Scooter Al Memorial - GGMSA

Scooter Al – A Champion of Softball


Ontario, the local community, and softball in general lost one of its most ardent supporters in late 2012 when Albert Fredericks, affectionately known as Scooter Al, passed away.  You could see him at games and talking to all the young players, encouraging them and coaching them from his many years of love for the game.  He was always seen at the year-end barbeques manning the grill or just making sure things went smoothly.  If there was ever anything that the organization needed, Al was there to lend any help he could. Scooter Al will be sorely missed in the local and greater communities in which he served.


GGMSA will honor his memory immediately prior to the Team Canada game at Exhibition Park on June 27th.  The memorial starts at 8:00, so please be sure to arrive beforehand to share in our living memory of one of the greatest supporters this organization has ever known.


Below are excerpts from the Guelph Mercury article from August 29, 2012.


They called him “Scooter Al” and he was known as one of the most loyal supporters of Guelph Gators fastpitch around.

Albert Fredericks passed away on Aug. 24th at Guelph General Hospital. He was 66. An engineer throughout his working life, Fredericks was a mainstay at girl’s softball games, and was known for his enthusiastic encouragement of the young players. Many remember him for his unwavering positivity and his resounding cheers at the ballpark.

Fredericks not only offered verbal support to the players, said Claudia Runciman, head coach of the Mite Gators, but financial support as well. He funded the purchase of a pop-up gazebo for the Mite Gators after seeing that the squad needed sun-shade during games.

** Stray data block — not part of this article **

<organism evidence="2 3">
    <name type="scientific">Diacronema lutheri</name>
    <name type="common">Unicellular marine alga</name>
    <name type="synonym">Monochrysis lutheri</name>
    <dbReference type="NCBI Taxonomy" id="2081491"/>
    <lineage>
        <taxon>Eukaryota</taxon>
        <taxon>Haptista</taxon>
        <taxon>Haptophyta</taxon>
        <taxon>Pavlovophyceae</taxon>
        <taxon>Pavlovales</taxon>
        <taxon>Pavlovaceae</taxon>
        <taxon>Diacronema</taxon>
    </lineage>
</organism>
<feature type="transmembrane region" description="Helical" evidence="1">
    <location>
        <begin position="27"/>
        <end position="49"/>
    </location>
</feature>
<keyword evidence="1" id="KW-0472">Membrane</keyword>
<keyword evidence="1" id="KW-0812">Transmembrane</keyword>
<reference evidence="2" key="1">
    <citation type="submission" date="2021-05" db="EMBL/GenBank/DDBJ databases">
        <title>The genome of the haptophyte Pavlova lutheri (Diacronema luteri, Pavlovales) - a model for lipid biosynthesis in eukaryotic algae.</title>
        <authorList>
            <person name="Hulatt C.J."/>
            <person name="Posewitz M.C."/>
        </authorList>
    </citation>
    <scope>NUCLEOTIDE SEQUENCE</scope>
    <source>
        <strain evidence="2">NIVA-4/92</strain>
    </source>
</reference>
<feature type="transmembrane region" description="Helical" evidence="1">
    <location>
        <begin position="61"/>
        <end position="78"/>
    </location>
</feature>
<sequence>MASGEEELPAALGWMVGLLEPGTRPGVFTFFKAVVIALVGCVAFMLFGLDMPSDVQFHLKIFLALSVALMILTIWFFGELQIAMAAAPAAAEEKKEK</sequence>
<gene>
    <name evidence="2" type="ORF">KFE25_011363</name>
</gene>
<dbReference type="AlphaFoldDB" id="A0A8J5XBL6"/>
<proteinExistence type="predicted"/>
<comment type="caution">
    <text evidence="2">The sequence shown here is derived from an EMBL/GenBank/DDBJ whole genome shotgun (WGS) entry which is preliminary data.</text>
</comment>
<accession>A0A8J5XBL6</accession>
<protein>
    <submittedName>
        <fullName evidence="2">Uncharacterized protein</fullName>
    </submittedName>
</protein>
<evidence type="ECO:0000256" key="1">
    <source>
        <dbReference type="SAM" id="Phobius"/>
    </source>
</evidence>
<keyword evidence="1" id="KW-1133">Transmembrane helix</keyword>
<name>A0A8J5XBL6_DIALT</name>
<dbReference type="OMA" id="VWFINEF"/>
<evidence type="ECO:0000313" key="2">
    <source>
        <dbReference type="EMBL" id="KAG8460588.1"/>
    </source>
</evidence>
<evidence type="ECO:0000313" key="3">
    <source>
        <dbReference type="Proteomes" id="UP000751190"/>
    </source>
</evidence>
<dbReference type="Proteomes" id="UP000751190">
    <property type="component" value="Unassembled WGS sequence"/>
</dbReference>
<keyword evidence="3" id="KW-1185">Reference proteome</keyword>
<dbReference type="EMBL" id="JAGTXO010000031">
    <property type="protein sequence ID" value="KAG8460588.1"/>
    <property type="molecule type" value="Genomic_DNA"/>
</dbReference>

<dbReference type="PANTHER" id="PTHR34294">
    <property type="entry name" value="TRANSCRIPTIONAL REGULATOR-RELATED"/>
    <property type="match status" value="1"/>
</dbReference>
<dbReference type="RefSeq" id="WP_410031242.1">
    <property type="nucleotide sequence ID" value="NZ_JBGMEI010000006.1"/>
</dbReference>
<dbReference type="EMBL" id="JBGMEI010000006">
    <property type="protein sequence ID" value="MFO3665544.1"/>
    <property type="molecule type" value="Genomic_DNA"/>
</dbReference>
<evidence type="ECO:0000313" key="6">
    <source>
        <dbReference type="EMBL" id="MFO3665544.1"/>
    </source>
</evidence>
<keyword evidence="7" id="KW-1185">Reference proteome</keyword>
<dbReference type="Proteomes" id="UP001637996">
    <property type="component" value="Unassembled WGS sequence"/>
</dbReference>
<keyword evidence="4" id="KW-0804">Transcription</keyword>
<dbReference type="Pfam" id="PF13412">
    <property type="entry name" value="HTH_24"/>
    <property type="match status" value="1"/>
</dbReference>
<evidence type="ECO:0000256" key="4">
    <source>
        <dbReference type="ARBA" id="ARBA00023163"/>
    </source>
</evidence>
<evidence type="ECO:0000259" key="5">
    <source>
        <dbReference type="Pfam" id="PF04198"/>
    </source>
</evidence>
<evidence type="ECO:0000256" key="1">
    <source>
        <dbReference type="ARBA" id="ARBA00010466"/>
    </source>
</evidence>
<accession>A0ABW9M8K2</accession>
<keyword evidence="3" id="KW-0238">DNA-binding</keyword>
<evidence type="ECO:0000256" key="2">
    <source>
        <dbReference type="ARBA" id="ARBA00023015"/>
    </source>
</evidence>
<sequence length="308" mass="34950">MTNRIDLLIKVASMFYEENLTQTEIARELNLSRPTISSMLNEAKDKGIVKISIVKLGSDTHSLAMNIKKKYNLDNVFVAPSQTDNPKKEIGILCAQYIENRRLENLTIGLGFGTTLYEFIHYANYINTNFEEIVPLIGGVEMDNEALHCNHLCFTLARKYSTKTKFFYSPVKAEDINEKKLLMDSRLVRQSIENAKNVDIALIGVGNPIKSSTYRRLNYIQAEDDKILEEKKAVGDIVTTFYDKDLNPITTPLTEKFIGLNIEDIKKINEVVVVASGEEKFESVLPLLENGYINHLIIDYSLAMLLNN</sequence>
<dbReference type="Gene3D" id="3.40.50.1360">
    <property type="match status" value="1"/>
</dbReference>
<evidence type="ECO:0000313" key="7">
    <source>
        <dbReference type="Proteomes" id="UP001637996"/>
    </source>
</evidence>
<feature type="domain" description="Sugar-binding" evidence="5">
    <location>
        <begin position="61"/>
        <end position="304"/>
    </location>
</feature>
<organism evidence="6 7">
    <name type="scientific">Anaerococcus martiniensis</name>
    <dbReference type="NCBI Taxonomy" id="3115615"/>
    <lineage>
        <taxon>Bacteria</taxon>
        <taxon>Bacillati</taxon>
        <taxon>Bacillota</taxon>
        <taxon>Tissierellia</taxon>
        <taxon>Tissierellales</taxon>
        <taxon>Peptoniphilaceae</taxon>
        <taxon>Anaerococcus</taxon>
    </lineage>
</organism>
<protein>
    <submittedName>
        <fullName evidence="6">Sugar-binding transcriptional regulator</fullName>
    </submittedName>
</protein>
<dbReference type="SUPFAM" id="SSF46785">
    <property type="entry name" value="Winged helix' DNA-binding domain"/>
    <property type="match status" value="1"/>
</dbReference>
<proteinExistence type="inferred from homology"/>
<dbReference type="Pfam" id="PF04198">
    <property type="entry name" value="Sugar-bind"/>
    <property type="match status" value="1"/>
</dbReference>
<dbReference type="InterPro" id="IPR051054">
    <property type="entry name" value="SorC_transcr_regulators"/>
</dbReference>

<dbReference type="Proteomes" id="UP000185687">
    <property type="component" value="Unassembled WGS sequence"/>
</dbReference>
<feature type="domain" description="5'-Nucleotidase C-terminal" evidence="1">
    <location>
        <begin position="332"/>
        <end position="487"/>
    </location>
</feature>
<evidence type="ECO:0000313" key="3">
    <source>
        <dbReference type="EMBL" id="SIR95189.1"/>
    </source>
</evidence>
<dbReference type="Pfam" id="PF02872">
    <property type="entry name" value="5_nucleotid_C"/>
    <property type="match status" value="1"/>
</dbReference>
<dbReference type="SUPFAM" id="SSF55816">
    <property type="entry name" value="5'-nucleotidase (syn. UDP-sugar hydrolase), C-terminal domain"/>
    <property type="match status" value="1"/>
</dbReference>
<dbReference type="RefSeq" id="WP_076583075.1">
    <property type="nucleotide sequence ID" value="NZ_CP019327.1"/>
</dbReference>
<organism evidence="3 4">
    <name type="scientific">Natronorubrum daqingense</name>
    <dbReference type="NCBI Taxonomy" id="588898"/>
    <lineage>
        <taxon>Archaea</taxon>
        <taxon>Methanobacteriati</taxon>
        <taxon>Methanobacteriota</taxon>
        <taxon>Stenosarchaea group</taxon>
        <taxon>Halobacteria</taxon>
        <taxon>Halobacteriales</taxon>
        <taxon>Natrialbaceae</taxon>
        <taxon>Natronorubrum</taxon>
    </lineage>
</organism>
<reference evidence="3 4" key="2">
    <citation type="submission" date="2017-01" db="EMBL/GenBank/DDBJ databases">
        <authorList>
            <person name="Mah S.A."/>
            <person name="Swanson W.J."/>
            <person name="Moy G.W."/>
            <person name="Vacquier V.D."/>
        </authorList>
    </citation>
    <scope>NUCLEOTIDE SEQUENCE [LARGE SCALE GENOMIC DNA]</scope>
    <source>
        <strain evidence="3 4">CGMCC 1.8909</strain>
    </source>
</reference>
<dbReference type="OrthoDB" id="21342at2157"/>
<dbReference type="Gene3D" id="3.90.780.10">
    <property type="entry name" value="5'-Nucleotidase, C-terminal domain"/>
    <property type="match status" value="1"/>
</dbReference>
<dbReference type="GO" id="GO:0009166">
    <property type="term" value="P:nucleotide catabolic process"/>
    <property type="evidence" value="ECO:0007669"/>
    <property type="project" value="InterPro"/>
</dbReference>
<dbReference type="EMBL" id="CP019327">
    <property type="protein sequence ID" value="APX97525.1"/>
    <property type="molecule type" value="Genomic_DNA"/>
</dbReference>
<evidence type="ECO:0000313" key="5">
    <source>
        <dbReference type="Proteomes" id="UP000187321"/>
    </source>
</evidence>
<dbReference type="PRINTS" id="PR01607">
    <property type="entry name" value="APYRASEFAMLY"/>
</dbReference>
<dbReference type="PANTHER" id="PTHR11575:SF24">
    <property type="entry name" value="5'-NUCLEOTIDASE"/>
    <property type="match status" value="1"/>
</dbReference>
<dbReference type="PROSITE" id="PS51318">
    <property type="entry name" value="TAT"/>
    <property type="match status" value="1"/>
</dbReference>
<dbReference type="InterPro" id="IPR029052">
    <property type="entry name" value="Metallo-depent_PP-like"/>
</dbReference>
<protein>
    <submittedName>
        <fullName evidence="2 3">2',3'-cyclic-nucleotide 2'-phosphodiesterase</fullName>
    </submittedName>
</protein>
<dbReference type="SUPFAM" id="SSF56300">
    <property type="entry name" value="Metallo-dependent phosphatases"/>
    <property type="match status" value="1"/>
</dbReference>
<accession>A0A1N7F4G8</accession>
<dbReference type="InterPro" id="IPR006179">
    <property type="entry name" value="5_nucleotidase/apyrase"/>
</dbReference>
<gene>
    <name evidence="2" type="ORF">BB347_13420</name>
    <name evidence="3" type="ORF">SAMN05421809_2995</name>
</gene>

Frederick, who battled diabetes and heart disease in his later life, suffered a cardiac arrest on Friday. He is survived by his children Hellene, Matthew-Adam, Timothy, Sarah and Christine.

Longtime friend Ian Brown said Frederick was a complicated man, and after his retirement he took to becoming a fastpitch fan as a way of simplifying his life. He rode around on a red mobility scooter, and that’s how he derived his nickname.

“One of his last wishes was that we bring his scooter here,” said Brown, as he sat in the visitation room of the funeral home. The scooter was parked next to its owner. “He also wanted his photos with the Gators on display.”

Brown said the Gators honoured Frederick’s support by giving him a personalized jersey and hat, and naming him their top fan. He wore the hat and jersey to the games.

Friend Rachelle Warburton said Frederick never missed a Mite game. When a player made a good play in the field, had a base hit, or scored a run, the man would sound the horn on his scooter.

“He just loved to encourage the players,” Warburton said.

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